Recently, Business Insider published an interview with Kevin Roberts, the former chairman of Saatchi & Saatchi, where he made some head-scratching, “Don Drapery” comments about the scarce numbers of women in leadership positions being the result of them putting “happiness” above the “ambition” it takes to get promoted to senior management. He also displayed his misunderstanding of millennials – something I myself was called out on (won’t make that mistake again) – saying they would rather navel-gaze than put in the effort required of delayed gratification. Saatchi’s parent company, Publicis, where Roberts also served as “head coach,” worked swiftly to publicly separate itself from his comments, which eventually led to his resignation.
There’s no room for that kind of blanket commentary about women’s ambition, or lack thereof. Period. What I find more interesting is the fact that these events reveal not only the outdated individual point of view, but an organizational anachronism. Leaders like Roberts have flourished in a command-and-control era of management that is no longer the competitive model for leading fields or industries.
In the 20-plus years since the mainstream adoption of the internet, organizations have seen a shift from being their own little kingdoms, where everything was kept behind closed doors, everyone “knew their place,” and innovation took years to realize, to places where anyone with a good idea and a laptop could disrupt almost any industry. In the emerging model of management, something I’m calling the New Work Order, leaders can’t afford to prejudge ambition or knowledge. In fact, they need to create organizations that give them line of sight – through their people – to the next disruptive technology or innovation. And the person with that knowledge might be the newest hire on an internal service team or even someone from outside.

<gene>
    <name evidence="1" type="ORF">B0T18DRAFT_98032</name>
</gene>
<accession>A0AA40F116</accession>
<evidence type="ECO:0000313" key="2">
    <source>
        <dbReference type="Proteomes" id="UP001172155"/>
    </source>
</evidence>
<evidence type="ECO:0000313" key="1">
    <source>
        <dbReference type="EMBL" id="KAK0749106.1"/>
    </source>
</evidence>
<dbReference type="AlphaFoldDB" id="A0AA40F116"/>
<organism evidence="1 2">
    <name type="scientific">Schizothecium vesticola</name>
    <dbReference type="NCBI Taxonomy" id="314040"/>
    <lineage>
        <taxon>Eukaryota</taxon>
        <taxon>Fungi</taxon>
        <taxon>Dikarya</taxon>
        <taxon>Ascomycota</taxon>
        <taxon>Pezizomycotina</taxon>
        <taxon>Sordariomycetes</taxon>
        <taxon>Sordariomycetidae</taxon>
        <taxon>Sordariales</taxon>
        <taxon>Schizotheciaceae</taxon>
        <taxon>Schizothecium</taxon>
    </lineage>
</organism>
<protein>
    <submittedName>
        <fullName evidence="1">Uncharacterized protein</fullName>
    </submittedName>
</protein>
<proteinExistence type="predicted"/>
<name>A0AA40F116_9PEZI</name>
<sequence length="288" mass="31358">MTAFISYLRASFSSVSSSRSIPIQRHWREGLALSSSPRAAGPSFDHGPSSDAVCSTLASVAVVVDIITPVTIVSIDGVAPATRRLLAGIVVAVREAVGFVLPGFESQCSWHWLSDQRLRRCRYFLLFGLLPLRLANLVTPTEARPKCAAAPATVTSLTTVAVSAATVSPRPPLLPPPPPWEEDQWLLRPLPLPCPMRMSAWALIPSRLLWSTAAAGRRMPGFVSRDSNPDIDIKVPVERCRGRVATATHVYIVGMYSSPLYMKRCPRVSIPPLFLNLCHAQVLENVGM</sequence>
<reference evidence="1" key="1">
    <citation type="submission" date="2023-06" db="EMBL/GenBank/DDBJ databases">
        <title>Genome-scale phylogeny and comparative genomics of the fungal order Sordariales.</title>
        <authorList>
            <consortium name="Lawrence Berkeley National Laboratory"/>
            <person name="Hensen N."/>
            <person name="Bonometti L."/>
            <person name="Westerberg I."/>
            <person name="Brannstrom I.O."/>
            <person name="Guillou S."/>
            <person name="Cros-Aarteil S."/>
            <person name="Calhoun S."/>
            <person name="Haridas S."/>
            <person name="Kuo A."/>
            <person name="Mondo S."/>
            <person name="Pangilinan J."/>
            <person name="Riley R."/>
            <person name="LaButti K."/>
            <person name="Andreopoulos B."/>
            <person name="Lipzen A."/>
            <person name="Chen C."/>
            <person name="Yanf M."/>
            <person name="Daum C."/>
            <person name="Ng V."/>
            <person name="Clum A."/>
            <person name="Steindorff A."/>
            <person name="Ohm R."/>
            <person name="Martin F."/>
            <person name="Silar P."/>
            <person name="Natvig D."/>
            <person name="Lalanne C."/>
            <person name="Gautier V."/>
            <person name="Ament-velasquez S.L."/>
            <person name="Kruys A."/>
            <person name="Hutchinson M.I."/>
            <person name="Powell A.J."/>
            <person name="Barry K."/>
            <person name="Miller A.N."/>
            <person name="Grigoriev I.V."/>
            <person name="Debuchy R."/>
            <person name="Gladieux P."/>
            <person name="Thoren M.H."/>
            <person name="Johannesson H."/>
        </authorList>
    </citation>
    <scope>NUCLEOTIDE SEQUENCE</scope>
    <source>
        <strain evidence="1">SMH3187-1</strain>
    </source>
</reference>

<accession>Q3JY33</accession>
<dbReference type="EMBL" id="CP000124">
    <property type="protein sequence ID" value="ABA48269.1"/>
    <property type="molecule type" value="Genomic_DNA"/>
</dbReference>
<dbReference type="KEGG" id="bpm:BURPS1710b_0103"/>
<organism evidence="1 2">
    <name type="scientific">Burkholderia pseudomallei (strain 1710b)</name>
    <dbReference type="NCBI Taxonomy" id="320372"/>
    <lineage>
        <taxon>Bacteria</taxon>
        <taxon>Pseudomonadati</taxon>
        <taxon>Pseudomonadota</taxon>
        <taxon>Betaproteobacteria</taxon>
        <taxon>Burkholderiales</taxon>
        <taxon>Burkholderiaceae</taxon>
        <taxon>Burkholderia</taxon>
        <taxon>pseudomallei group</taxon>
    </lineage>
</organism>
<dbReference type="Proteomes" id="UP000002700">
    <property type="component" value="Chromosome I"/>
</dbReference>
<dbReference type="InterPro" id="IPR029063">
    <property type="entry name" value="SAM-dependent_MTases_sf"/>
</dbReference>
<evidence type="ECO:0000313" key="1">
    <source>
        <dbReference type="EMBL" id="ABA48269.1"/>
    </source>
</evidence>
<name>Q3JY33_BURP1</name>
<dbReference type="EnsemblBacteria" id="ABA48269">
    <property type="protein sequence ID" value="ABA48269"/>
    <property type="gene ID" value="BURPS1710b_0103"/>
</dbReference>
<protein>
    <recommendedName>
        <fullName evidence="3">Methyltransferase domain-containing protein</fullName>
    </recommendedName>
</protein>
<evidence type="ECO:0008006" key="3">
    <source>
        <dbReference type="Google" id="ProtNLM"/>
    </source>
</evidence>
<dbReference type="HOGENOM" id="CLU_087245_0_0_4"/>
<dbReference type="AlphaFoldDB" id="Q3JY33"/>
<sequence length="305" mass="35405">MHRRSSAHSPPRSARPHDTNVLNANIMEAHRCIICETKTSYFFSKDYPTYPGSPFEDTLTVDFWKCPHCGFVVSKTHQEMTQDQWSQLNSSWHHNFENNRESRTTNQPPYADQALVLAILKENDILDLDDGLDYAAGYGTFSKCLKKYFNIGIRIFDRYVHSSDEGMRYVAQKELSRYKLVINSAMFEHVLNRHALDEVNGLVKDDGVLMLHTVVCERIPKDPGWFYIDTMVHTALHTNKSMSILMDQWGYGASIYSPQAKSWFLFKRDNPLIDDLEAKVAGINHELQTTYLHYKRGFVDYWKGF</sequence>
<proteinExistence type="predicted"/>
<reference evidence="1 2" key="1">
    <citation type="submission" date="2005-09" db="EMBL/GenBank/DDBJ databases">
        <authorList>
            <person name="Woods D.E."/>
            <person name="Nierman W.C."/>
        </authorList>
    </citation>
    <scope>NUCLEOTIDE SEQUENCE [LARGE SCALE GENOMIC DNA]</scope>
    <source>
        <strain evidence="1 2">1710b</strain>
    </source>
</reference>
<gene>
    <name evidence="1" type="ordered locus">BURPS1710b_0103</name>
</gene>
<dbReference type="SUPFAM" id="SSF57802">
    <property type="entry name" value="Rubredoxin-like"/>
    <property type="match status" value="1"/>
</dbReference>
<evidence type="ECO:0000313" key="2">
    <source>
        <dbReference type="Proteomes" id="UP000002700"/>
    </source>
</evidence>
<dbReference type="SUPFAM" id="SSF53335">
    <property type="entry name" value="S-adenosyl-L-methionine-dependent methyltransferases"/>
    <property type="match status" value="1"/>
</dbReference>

Organizational structure today goes beyond salaried employees, because what drives business – influence, innovation, and even sales – is a combination of expertise from insider and outside an organization. Because of this shift, ambition itself, for most people, now lies outside old, hierarchical corporate structures. Leaders need to recognize this shift.
In my consulting firm, Ferrazzi Greenlight, one of our change programs cultivates a culture of inclusion. Inclusion is important to engendering all types of diversity to the benefit of society. But it’s also to the benefit of business. Research has shown that the more a team integrates diverse points of view into its daily work, the greater the team’s innovation and performance will be. As leaders, then, our role is to give a collection of high-performing individuals the environment where they form the kind of collaborative team that is more responsive, creative, and competitive than any of those individuals could be independently.
In this environment, many diverse voices aren’t simply bragging rights to prospective hires. Those different voices keep your organization current and viable. Digital natives understand better how to market to a consumer who’s grown accustomed to both avoiding advertising and getting their content free on the internet. Study after study has shown that when women, and girls, have agency and are fully integrated into the power structure of their community or culture, everyone benefits. And when that community is an organization’s senior management, they show greater profitability. People from different cultures, backgrounds, and with varied interests and expertise are needed, not because everyone has something to offer but because diverse points of view and experience are what an organization needs to compete and succeed.
What does this mean for leaders? In the new organizational model, titans of industry become titans of talent and innovation. The best among them scout that talent and provide it with the tools and resources needed to constantly change, constantly disrupt. And they appreciate the vital role every teammate plays, not just the ones at the top.
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